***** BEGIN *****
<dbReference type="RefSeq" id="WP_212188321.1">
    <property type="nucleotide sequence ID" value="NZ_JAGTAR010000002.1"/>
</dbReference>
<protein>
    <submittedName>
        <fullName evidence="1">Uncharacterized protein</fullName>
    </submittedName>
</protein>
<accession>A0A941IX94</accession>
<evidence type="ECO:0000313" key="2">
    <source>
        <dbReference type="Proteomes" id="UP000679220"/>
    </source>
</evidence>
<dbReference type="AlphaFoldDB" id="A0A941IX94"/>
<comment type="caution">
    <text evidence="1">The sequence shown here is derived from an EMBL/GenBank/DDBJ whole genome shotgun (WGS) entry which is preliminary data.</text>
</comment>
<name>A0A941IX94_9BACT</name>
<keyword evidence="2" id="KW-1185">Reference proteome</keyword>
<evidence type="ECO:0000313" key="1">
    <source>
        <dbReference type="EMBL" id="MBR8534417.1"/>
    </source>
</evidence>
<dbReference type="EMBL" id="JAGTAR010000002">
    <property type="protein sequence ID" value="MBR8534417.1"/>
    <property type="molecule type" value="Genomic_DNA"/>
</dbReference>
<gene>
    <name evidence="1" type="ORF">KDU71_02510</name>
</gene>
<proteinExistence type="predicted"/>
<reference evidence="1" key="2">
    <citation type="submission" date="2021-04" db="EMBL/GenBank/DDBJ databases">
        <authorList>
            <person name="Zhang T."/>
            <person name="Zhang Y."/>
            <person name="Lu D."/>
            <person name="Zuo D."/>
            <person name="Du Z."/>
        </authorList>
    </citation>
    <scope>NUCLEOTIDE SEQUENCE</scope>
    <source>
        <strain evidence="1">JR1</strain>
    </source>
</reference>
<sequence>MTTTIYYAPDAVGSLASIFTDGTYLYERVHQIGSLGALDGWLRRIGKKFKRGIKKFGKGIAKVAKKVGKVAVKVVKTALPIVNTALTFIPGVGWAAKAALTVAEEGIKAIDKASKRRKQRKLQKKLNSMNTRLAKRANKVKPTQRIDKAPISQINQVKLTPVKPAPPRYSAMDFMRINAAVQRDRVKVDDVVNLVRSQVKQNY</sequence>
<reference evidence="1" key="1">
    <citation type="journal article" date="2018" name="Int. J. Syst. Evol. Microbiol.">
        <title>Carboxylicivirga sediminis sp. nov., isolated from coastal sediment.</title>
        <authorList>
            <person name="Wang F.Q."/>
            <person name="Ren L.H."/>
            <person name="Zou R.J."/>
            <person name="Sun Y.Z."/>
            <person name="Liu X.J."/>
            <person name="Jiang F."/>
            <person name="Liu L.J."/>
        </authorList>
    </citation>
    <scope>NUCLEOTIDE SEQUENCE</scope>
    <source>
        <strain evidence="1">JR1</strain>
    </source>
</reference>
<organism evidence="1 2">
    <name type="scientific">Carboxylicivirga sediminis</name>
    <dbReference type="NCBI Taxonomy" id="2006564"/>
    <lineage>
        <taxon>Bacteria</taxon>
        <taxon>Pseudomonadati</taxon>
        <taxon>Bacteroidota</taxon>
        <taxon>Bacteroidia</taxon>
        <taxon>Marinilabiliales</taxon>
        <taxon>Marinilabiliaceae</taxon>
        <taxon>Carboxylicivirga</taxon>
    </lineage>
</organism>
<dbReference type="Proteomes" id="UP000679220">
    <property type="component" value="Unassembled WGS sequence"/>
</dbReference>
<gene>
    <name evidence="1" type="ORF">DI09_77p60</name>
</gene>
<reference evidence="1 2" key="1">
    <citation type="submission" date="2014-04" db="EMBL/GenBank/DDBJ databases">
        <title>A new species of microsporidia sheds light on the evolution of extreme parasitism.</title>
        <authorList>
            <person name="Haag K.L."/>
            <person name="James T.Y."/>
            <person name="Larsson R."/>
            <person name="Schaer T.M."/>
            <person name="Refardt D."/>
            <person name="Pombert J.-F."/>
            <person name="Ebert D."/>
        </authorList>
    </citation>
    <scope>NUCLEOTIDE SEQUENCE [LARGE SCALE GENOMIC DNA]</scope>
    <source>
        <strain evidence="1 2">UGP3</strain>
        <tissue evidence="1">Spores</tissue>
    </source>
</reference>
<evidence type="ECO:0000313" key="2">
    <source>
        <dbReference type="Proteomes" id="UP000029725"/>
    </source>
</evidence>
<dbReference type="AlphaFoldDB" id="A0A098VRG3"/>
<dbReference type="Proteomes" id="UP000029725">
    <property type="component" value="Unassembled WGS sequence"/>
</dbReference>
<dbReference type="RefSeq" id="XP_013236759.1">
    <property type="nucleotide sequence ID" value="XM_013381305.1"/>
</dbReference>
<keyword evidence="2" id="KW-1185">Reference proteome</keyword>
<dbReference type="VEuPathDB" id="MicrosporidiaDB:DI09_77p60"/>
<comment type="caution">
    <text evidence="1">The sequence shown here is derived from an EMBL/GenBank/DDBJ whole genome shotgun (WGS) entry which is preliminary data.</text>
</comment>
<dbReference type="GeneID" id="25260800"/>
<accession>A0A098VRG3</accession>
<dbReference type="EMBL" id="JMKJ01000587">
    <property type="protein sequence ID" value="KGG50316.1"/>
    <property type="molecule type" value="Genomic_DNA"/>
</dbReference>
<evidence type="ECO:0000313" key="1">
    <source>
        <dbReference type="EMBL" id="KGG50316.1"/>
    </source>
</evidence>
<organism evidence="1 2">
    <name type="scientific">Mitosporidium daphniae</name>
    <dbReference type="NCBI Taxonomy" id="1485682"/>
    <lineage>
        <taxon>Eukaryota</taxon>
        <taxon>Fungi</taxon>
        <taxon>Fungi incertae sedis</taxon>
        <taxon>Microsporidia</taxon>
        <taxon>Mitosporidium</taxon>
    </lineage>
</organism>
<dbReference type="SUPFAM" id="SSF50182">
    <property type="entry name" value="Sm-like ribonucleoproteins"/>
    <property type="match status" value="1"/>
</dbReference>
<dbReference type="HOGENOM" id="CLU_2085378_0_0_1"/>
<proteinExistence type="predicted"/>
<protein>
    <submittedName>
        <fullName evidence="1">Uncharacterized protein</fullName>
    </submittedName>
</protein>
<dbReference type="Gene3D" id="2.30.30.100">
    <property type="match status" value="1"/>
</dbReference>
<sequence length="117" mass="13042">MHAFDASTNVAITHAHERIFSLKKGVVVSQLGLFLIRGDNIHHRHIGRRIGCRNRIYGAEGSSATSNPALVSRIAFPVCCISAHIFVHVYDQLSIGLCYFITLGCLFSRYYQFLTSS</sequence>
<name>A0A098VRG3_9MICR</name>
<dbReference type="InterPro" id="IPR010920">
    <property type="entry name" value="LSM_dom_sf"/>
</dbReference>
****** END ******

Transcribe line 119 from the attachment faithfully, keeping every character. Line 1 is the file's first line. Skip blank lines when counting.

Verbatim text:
<dbReference type="VEuPathDB" id="MicrosporidiaDB:DI09_77p60"/>